Royal Caribbean Cruises Shares Plunged: What You Need to Know

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Although we don't believe in timing the market or panicking over market movements, we do like to keep an eye on big changes -- just in case they're material to our investing thesis.

What: Shares of cruise ship operator Royal Caribbean Cruises (NYS: RCL) have officially run aground following news that its prior accounting would need a few tweaks. The stock's subsequently down 11%.

So what: Generally speaking, nothing good ever comes from the phrase, "accounting error." As if Royal Caribbean didn't have enough to worry about, with its businesses already affected by unrest in the Mediterranean and higher fuel costs, it can now add a $0.10 charge related to the way it accounted for interest expenses for amortizing finance fees. Sounds complicated, doesn't it? Even worse, the company attempted to slide another $0.10 reduction in full-year earnings under the radar in conjunction with this press release, completely unrelated to the accounting snafu.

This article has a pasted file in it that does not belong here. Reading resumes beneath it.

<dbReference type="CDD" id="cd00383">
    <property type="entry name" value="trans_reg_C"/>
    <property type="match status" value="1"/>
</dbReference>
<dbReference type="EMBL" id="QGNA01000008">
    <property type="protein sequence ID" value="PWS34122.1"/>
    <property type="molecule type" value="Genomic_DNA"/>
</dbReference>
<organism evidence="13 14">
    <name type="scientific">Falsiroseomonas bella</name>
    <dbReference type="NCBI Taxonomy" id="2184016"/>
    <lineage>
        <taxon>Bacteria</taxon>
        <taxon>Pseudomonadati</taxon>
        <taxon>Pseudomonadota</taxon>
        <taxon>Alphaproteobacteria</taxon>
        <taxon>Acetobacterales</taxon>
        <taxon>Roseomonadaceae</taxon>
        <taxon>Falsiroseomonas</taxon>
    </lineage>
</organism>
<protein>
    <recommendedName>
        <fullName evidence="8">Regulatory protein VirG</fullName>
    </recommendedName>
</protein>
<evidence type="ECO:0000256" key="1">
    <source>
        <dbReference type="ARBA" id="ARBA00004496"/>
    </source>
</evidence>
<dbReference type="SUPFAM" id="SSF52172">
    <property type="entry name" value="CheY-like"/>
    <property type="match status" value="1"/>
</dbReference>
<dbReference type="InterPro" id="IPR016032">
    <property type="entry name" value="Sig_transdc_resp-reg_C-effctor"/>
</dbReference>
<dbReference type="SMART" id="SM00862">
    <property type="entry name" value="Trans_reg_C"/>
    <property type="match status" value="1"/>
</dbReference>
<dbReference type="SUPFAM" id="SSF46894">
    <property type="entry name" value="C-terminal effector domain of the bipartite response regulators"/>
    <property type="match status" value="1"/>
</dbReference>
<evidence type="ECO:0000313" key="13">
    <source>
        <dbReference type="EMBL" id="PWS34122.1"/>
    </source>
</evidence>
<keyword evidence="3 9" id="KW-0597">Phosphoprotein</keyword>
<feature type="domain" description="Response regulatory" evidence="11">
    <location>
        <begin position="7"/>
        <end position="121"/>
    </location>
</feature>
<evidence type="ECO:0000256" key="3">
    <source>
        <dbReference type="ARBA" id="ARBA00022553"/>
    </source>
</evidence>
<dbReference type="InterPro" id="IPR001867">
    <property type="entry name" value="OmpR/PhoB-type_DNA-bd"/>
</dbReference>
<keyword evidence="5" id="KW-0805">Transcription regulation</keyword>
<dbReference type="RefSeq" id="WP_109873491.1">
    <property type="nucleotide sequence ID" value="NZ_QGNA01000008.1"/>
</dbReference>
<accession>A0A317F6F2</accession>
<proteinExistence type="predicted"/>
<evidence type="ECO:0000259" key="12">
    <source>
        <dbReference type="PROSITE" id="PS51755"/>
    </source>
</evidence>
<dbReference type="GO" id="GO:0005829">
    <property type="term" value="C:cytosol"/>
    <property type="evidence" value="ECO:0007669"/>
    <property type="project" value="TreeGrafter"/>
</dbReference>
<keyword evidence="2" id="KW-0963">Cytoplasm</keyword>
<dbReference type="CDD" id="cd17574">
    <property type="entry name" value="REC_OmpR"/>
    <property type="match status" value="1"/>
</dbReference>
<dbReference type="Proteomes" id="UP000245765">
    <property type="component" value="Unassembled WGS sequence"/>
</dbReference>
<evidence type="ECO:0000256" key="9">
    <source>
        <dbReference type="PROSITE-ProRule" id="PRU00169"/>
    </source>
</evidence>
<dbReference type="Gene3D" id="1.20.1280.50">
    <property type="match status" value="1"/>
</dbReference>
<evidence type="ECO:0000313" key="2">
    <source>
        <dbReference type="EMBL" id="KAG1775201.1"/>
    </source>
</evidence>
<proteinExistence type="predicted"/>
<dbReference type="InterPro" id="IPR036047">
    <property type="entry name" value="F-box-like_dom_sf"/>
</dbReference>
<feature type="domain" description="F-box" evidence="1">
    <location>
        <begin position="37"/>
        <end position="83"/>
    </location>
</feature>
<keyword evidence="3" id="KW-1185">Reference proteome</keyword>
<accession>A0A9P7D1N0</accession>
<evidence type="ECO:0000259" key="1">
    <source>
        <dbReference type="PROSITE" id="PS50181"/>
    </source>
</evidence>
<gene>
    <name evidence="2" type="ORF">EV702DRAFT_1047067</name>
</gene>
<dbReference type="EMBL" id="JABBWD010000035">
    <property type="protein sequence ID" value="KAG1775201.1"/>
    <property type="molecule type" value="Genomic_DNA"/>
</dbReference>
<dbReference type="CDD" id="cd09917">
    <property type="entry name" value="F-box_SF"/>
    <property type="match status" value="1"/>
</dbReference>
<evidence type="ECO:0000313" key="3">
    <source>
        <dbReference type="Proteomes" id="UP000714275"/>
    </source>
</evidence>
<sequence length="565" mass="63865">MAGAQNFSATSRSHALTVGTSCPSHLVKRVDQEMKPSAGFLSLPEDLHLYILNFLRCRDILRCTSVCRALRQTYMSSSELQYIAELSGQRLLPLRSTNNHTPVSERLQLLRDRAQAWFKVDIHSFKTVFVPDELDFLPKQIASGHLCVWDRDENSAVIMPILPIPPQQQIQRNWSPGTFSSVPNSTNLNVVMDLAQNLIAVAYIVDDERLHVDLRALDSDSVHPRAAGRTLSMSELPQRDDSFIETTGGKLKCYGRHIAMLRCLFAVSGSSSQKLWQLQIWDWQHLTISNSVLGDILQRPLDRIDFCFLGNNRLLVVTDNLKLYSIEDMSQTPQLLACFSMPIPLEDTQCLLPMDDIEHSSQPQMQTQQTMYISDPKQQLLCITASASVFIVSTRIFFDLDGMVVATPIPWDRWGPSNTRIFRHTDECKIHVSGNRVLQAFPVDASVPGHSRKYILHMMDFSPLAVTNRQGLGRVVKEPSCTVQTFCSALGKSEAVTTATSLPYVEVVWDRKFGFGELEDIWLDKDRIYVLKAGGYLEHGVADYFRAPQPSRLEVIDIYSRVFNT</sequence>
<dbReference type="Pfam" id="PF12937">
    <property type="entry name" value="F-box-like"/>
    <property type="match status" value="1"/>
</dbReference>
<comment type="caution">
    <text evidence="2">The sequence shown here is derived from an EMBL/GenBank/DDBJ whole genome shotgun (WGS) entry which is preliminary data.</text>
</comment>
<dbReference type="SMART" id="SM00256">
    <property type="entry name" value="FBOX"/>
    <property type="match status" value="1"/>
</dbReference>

Now what: I'm not a fan of cruise ship companies. Rising fuel costs are ravaging this industry, much like the airline sector I highlighted last week. But while earnings warnings are one thing, accounting irregularities are in a completely different league. While I'm not questioning Royal Caribbean's fiduciary responsibilities, I feel that shareholders will be even more cautious regarding this company now. Even at just 8.3 times forward earnings, I'm not even remotely tempted to consider Royal Caribbean a buy at this point in time.

Craving more input? AddRoyal Caribbean Cruisesto your watchlist!

At the time this article was published Fool contributorSean Williamshas no material interest in any companies mentioned in this article. You can follow him on CAPS under the screen nameTMFUltraLongTry any of our Foolish newsletter servicesfree for 30 days.We Fools may not all hold the same opinions, but we all believe that considering a diverse range of insights makes us better investors. The Motley Fool has adisclosure policy. 

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